Kinkell, St Michael's Church And Burial-Ground

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Alternative Names Commandery Of The Knights Hospitaller; Kinkell Church And Burial-Ground; Lower Kinkell; Ardmurdo; Kinkell, Old Parish Church
Canmore ID 18573
Site Number NJ71NE 18
NGR NJ 78583 19062
Former Region GRAMPIAN
Former District GORDON
Datum OSGB36 - NGR

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Kinkell Church, early 16th century. Battered but tranquil ruin on its haugh by the Don, probably built by Alexander Galloway, Parson of Kinkell (d.1552) and architect of the Bridge of Dee in Aberdeen. Sacrament house of 1525 on south wall and excellent early stone of an armoured Gilbert de Greenlaw, who fell at the Battle of Harlaw in 1411; 'the only authentic, contemporary memorial of the battle of Harlaw' (Simpson). It was re-used in 1592, including a Greek New Testament text which is the earliest in Scotland. Baptismal font now in St John's Episcopal Church, Aberdeen.

Taken from "Aberdeenshire: Donside and Strathbogie - An Illustrated Architectural Guide", by Ian Shepherd, 2006. Published by the Rutland Press

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Archaeological Notes

NJ71NE 18 78583 19062

For present parish church of Keithhall and Kinkell (NJ 8020 2096), see NJ82SW 50.00.

(NJ 7859 1906) Kinkell Church (NR) (Ruins of)
OS 6" map (1928)

Kinkell Church was built in 1538 and contains a Sacrament House of unusual design, dated 1524. The Church contains the monument of Gilbert de Greenlaw, slain at the battle of Harlaw (AD 1411) (NJ72SE 6).
A Watt 1864; V G Childe and W D Simpson 1954.

Kinkell Church is mentioned in the 13th century, and again in 1420, this time as belonging to the Knights of Jerusalem (not recorded by Easson [1957]). Gilbert de Greenlaw's tombstone has been re-used for a 16th century burial.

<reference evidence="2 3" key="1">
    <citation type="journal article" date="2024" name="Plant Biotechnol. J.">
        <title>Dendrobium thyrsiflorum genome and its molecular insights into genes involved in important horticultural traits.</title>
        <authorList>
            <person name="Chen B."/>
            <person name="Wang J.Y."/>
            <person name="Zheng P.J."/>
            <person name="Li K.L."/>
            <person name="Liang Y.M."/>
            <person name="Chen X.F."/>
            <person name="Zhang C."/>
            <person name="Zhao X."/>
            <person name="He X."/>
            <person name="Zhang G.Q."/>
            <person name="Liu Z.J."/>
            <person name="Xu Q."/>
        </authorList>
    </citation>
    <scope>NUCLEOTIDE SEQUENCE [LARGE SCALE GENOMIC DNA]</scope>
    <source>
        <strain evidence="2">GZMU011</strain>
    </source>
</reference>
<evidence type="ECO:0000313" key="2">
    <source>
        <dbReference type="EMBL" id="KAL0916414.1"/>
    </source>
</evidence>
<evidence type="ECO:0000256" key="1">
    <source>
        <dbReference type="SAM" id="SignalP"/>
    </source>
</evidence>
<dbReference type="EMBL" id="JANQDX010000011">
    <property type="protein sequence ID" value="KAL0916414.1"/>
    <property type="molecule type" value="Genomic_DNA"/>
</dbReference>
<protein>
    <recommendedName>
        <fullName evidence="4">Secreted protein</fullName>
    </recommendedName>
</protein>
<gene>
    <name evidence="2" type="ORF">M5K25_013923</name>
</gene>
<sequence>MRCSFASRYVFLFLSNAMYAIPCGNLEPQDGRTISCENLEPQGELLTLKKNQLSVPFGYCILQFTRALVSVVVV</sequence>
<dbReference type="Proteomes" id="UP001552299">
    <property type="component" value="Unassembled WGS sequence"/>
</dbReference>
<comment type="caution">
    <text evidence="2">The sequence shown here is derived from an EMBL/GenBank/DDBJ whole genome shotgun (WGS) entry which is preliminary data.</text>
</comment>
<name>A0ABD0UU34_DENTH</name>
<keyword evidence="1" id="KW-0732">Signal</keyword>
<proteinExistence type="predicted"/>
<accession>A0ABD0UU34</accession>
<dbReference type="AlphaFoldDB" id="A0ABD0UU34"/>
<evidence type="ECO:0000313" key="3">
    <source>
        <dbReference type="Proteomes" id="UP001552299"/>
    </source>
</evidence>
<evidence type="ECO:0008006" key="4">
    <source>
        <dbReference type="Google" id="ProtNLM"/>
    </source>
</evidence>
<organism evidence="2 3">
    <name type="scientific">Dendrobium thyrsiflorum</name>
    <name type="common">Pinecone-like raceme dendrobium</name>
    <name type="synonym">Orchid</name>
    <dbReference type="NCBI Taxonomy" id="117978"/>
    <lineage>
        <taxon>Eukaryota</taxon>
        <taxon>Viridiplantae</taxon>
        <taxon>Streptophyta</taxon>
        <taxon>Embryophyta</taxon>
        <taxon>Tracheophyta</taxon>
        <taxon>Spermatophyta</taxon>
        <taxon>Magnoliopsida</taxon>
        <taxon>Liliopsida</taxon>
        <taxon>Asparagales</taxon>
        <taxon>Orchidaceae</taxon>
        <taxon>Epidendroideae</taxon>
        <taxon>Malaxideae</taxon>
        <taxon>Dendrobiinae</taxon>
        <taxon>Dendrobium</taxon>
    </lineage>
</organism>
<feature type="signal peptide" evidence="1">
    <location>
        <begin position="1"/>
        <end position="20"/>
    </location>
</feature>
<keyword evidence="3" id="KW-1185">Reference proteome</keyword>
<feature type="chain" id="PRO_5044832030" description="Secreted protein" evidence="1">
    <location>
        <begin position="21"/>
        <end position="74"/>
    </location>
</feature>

A Jervise 1875-9; D E Easson 1957.

The ancient church was dedicated to St Michael. The parishes of Keithhall and Kinkell were united on 20 February 1754.
H Scott et al 1915-61.

Only the north wall and parts of the east and west walls of Kinkell Church remain. It measured 73 feet in length by 18 feet 6 inches in width internally.
D MacGibbon and T Ross 1887-92.

The church has been partially restored.
Visited by OS (RD) 19 March 1964.

Only the N parts of the E and W walls remain; the church was unroofed in 1771 It was probably built by Alexander Galloway, Parson of Kirkwall and architect of the Bridge of Dee (NJ90SW 3).
(GRC/AAS photographs and additional bibliography cited).
NMRS, MS/712/67.

External Links

Scottish Church Heritage Research (SCHR)

Aberdeenshire Historic Environment Record

Books and References

Bogdan and Bryce, N and I B D (1991) 'Castles, manors and 'town houses' survey', Discovery Excav Scot
Page(s): 29

Childe and Simpson, V G and W D (1954) Illustrated guide to ancient monuments in the ownership or guardianship of The Ministry of Works: volume vi: Scotland, Edinburgh
Page(s): 70 Held at RCAHMS D.20.ANC.R

Cowan and Easson, I B and D E (1976) Medieval religious houses in Scotland: with an appendix on the houses in the Isle of Man, London
Page(s): 131-3 Held at RCAHMS C.3.2.EAS.R

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Charity SC026749